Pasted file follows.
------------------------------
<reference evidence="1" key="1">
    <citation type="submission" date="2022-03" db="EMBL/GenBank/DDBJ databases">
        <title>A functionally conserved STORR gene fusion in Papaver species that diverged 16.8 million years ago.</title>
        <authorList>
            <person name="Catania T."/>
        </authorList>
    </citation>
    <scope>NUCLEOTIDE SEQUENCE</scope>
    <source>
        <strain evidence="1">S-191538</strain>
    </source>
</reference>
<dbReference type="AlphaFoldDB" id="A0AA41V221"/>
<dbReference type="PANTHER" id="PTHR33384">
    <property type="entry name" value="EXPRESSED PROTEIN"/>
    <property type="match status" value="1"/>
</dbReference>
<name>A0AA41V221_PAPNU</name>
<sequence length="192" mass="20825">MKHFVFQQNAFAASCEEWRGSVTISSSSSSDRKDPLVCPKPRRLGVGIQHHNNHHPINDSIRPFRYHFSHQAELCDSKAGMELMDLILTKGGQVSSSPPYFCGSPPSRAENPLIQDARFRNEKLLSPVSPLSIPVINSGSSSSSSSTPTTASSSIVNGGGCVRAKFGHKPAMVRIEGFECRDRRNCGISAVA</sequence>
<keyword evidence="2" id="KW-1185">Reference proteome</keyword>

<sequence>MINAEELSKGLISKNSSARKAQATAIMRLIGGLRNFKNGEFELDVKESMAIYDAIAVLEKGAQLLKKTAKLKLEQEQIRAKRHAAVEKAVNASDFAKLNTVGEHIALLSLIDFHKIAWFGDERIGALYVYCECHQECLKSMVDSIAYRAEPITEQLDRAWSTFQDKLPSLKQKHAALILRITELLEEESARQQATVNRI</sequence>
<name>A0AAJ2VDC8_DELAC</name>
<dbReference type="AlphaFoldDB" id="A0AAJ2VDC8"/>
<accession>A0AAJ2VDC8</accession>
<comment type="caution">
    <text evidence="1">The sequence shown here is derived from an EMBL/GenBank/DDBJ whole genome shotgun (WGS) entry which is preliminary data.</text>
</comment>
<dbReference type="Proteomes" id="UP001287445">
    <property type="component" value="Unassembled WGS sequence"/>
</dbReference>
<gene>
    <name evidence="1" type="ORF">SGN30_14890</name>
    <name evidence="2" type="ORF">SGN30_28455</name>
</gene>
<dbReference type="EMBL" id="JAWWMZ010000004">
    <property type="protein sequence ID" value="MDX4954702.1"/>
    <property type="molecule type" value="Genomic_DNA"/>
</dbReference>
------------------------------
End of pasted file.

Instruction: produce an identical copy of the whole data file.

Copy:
<reference evidence="1" key="1">
    <citation type="submission" date="2022-03" db="EMBL/GenBank/DDBJ databases">
        <title>A functionally conserved STORR gene fusion in Papaver species that diverged 16.8 million years ago.</title>
        <authorList>
            <person name="Catania T."/>
        </authorList>
    </citation>
    <scope>NUCLEOTIDE SEQUENCE</scope>
    <source>
        <strain evidence="1">S-191538</strain>
    </source>
</reference>
<dbReference type="AlphaFoldDB" id="A0AA41V221"/>
<dbReference type="PANTHER" id="PTHR33384">
    <property type="entry name" value="EXPRESSED PROTEIN"/>
    <property type="match status" value="1"/>
</dbReference>
<name>A0AA41V221_PAPNU</name>
<sequence length="192" mass="20825">MKHFVFQQNAFAASCEEWRGSVTISSSSSSDRKDPLVCPKPRRLGVGIQHHNNHHPINDSIRPFRYHFSHQAELCDSKAGMELMDLILTKGGQVSSSPPYFCGSPPSRAENPLIQDARFRNEKLLSPVSPLSIPVINSGSSSSSSSTPTTASSSIVNGGGCVRAKFGHKPAMVRIEGFECRDRRNCGISAVA</sequence>
<keyword evidence="2" id="KW-1185">Reference proteome</keyword>

<sequence>MINAEELSKGLISKNSSARKAQATAIMRLIGGLRNFKNGEFELDVKESMAIYDAIAVLEKGAQLLKKTAKLKLEQEQIRAKRHAAVEKAVNASDFAKLNTVGEHIALLSLIDFHKIAWFGDERIGALYVYCECHQECLKSMVDSIAYRAEPITEQLDRAWSTFQDKLPSLKQKHAALILRITELLEEESARQQATVNRI</sequence>
<name>A0AAJ2VDC8_DELAC</name>
<dbReference type="AlphaFoldDB" id="A0AAJ2VDC8"/>
<accession>A0AAJ2VDC8</accession>
<comment type="caution">
    <text evidence="1">The sequence shown here is derived from an EMBL/GenBank/DDBJ whole genome shotgun (WGS) entry which is preliminary data.</text>
</comment>
<dbReference type="Proteomes" id="UP001287445">
    <property type="component" value="Unassembled WGS sequence"/>
</dbReference>
<gene>
    <name evidence="1" type="ORF">SGN30_14890</name>
    <name evidence="2" type="ORF">SGN30_28455</name>
</gene>
<dbReference type="EMBL" id="JAWWMZ010000004">
    <property type="protein sequence ID" value="MDX4954702.1"/>
    <property type="molecule type" value="Genomic_DNA"/>
</dbReference>